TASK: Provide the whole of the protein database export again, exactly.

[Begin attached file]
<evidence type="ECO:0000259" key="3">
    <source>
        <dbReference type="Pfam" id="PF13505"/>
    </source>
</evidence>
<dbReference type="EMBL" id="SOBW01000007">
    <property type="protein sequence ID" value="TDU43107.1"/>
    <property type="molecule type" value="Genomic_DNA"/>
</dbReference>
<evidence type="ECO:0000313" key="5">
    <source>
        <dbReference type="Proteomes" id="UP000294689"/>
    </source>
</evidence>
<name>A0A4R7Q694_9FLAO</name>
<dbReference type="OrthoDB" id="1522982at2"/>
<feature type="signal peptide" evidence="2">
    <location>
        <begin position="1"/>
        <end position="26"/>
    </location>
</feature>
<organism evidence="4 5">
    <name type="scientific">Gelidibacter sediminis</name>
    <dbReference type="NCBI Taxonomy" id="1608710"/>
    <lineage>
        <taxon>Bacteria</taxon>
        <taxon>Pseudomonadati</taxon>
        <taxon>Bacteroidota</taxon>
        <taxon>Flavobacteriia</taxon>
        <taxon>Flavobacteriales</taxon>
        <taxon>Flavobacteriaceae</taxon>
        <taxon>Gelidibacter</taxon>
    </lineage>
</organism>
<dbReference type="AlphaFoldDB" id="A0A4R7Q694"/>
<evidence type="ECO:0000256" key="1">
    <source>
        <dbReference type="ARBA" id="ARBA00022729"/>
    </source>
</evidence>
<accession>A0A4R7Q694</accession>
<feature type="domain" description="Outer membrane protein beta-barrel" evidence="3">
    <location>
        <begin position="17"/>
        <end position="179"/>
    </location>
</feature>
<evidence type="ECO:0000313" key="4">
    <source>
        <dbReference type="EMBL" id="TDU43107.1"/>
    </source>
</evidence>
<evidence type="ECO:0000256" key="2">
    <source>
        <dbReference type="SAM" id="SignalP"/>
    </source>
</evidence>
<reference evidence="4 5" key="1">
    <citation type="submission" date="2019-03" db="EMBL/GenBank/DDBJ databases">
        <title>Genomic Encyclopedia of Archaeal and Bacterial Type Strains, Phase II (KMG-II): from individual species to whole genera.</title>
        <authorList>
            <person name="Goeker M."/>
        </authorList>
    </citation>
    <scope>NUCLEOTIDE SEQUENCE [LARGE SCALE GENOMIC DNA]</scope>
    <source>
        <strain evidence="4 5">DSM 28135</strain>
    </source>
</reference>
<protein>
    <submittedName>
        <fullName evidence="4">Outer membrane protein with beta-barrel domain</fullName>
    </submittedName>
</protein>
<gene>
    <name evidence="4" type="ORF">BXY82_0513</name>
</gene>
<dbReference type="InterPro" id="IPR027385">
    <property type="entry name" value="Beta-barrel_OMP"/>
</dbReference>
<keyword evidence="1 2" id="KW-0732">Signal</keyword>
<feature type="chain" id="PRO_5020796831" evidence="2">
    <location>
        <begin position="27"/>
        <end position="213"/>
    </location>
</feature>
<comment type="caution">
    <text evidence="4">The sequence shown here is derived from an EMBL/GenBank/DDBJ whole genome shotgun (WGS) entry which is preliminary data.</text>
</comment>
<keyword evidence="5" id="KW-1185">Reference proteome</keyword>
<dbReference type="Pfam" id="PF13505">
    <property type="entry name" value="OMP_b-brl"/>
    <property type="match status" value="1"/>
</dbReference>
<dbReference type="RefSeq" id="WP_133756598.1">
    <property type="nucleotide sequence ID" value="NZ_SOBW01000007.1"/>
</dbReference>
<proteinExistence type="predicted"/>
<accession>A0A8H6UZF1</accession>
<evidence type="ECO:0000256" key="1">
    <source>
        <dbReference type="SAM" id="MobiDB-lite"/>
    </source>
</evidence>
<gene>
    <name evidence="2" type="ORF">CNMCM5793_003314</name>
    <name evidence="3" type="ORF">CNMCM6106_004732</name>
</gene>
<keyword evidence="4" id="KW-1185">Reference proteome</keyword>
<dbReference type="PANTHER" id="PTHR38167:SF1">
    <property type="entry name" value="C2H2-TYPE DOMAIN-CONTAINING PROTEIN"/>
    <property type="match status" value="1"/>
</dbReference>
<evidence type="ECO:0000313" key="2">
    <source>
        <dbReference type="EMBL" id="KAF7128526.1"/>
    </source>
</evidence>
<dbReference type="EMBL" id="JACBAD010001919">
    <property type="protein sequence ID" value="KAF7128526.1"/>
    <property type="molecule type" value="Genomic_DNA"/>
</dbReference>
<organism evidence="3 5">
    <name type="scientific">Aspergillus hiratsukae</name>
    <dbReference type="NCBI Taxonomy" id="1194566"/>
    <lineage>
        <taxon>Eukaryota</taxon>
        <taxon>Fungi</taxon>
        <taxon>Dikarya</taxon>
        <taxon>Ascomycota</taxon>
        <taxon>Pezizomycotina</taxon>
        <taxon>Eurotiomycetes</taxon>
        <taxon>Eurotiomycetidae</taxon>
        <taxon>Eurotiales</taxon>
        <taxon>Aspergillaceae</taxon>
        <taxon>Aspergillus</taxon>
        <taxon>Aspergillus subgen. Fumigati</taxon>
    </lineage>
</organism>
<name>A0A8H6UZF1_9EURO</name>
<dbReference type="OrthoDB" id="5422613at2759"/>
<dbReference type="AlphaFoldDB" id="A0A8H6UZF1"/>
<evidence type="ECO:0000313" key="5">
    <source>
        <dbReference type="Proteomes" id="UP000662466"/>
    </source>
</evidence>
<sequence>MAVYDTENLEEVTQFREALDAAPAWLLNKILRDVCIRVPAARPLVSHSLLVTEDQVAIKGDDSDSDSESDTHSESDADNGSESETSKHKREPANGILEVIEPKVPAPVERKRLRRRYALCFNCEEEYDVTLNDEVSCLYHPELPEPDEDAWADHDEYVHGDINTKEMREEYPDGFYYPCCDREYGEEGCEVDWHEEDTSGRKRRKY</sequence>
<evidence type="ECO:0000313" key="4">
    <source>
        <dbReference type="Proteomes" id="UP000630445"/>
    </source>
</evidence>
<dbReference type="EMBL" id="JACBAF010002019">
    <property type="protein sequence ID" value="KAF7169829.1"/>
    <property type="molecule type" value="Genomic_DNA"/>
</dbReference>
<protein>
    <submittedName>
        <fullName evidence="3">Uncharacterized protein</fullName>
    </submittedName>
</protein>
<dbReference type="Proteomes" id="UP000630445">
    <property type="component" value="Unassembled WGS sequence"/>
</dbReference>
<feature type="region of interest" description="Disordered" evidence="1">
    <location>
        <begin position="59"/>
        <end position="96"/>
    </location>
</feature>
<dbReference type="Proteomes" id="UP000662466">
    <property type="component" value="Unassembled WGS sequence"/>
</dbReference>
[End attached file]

<evidence type="ECO:0000259" key="3">
    <source>
        <dbReference type="Pfam" id="PF13505"/>
    </source>
</evidence>
<dbReference type="EMBL" id="SOBW01000007">
    <property type="protein sequence ID" value="TDU43107.1"/>
    <property type="molecule type" value="Genomic_DNA"/>
</dbReference>
<evidence type="ECO:0000313" key="5">
    <source>
        <dbReference type="Proteomes" id="UP000294689"/>
    </source>
</evidence>
<name>A0A4R7Q694_9FLAO</name>
<dbReference type="OrthoDB" id="1522982at2"/>
<feature type="signal peptide" evidence="2">
    <location>
        <begin position="1"/>
        <end position="26"/>
    </location>
</feature>
<organism evidence="4 5">
    <name type="scientific">Gelidibacter sediminis</name>
    <dbReference type="NCBI Taxonomy" id="1608710"/>
    <lineage>
        <taxon>Bacteria</taxon>
        <taxon>Pseudomonadati</taxon>
        <taxon>Bacteroidota</taxon>
        <taxon>Flavobacteriia</taxon>
        <taxon>Flavobacteriales</taxon>
        <taxon>Flavobacteriaceae</taxon>
        <taxon>Gelidibacter</taxon>
    </lineage>
</organism>
<dbReference type="AlphaFoldDB" id="A0A4R7Q694"/>
<evidence type="ECO:0000256" key="1">
    <source>
        <dbReference type="ARBA" id="ARBA00022729"/>
    </source>
</evidence>
<accession>A0A4R7Q694</accession>
<feature type="domain" description="Outer membrane protein beta-barrel" evidence="3">
    <location>
        <begin position="17"/>
        <end position="179"/>
    </location>
</feature>
<evidence type="ECO:0000313" key="4">
    <source>
        <dbReference type="EMBL" id="TDU43107.1"/>
    </source>
</evidence>
<evidence type="ECO:0000256" key="2">
    <source>
        <dbReference type="SAM" id="SignalP"/>
    </source>
</evidence>
<reference evidence="4 5" key="1">
    <citation type="submission" date="2019-03" db="EMBL/GenBank/DDBJ databases">
        <title>Genomic Encyclopedia of Archaeal and Bacterial Type Strains, Phase II (KMG-II): from individual species to whole genera.</title>
        <authorList>
            <person name="Goeker M."/>
        </authorList>
    </citation>
    <scope>NUCLEOTIDE SEQUENCE [LARGE SCALE GENOMIC DNA]</scope>
    <source>
        <strain evidence="4 5">DSM 28135</strain>
    </source>
</reference>
<protein>
    <submittedName>
        <fullName evidence="4">Outer membrane protein with beta-barrel domain</fullName>
    </submittedName>
</protein>
<gene>
    <name evidence="4" type="ORF">BXY82_0513</name>
</gene>
<dbReference type="InterPro" id="IPR027385">
    <property type="entry name" value="Beta-barrel_OMP"/>
</dbReference>
<keyword evidence="1 2" id="KW-0732">Signal</keyword>
<feature type="chain" id="PRO_5020796831" evidence="2">
    <location>
        <begin position="27"/>
        <end position="213"/>
    </location>
</feature>
<comment type="caution">
    <text evidence="4">The sequence shown here is derived from an EMBL/GenBank/DDBJ whole genome shotgun (WGS) entry which is preliminary data.</text>
</comment>
<keyword evidence="5" id="KW-1185">Reference proteome</keyword>
<dbReference type="Pfam" id="PF13505">
    <property type="entry name" value="OMP_b-brl"/>
    <property type="match status" value="1"/>
</dbReference>
<dbReference type="RefSeq" id="WP_133756598.1">
    <property type="nucleotide sequence ID" value="NZ_SOBW01000007.1"/>
</dbReference>
<proteinExistence type="predicted"/>
<accession>A0A8H6UZF1</accession>
<evidence type="ECO:0000256" key="1">
    <source>
        <dbReference type="SAM" id="MobiDB-lite"/>
    </source>
</evidence>
<gene>
    <name evidence="2" type="ORF">CNMCM5793_003314</name>
    <name evidence="3" type="ORF">CNMCM6106_004732</name>
</gene>
<keyword evidence="4" id="KW-1185">Reference proteome</keyword>
<dbReference type="PANTHER" id="PTHR38167:SF1">
    <property type="entry name" value="C2H2-TYPE DOMAIN-CONTAINING PROTEIN"/>
    <property type="match status" value="1"/>
</dbReference>
<evidence type="ECO:0000313" key="2">
    <source>
        <dbReference type="EMBL" id="KAF7128526.1"/>
    </source>
</evidence>
<dbReference type="EMBL" id="JACBAD010001919">
    <property type="protein sequence ID" value="KAF7128526.1"/>
    <property type="molecule type" value="Genomic_DNA"/>
</dbReference>
<organism evidence="3 5">
    <name type="scientific">Aspergillus hiratsukae</name>
    <dbReference type="NCBI Taxonomy" id="1194566"/>
    <lineage>
        <taxon>Eukaryota</taxon>
        <taxon>Fungi</taxon>
        <taxon>Dikarya</taxon>
        <taxon>Ascomycota</taxon>
        <taxon>Pezizomycotina</taxon>
        <taxon>Eurotiomycetes</taxon>
        <taxon>Eurotiomycetidae</taxon>
        <taxon>Eurotiales</taxon>
        <taxon>Aspergillaceae</taxon>
        <taxon>Aspergillus</taxon>
        <taxon>Aspergillus subgen. Fumigati</taxon>
    </lineage>
</organism>
<name>A0A8H6UZF1_9EURO</name>
<dbReference type="OrthoDB" id="5422613at2759"/>
<dbReference type="AlphaFoldDB" id="A0A8H6UZF1"/>
<evidence type="ECO:0000313" key="5">
    <source>
        <dbReference type="Proteomes" id="UP000662466"/>
    </source>
</evidence>
<sequence>MAVYDTENLEEVTQFREALDAAPAWLLNKILRDVCIRVPAARPLVSHSLLVTEDQVAIKGDDSDSDSESDTHSESDADNGSESETSKHKREPANGILEVIEPKVPAPVERKRLRRRYALCFNCEEEYDVTLNDEVSCLYHPELPEPDEDAWADHDEYVHGDINTKEMREEYPDGFYYPCCDREYGEEGCEVDWHEEDTSGRKRRKY</sequence>
<evidence type="ECO:0000313" key="4">
    <source>
        <dbReference type="Proteomes" id="UP000630445"/>
    </source>
</evidence>
<dbReference type="EMBL" id="JACBAF010002019">
    <property type="protein sequence ID" value="KAF7169829.1"/>
    <property type="molecule type" value="Genomic_DNA"/>
</dbReference>
<protein>
    <submittedName>
        <fullName evidence="3">Uncharacterized protein</fullName>
    </submittedName>
</protein>
<dbReference type="Proteomes" id="UP000630445">
    <property type="component" value="Unassembled WGS sequence"/>
</dbReference>
<feature type="region of interest" description="Disordered" evidence="1">
    <location>
        <begin position="59"/>
        <end position="96"/>
    </location>
</feature>
<dbReference type="Proteomes" id="UP000662466">
    <property type="component" value="Unassembled WGS sequence"/>
</dbReference>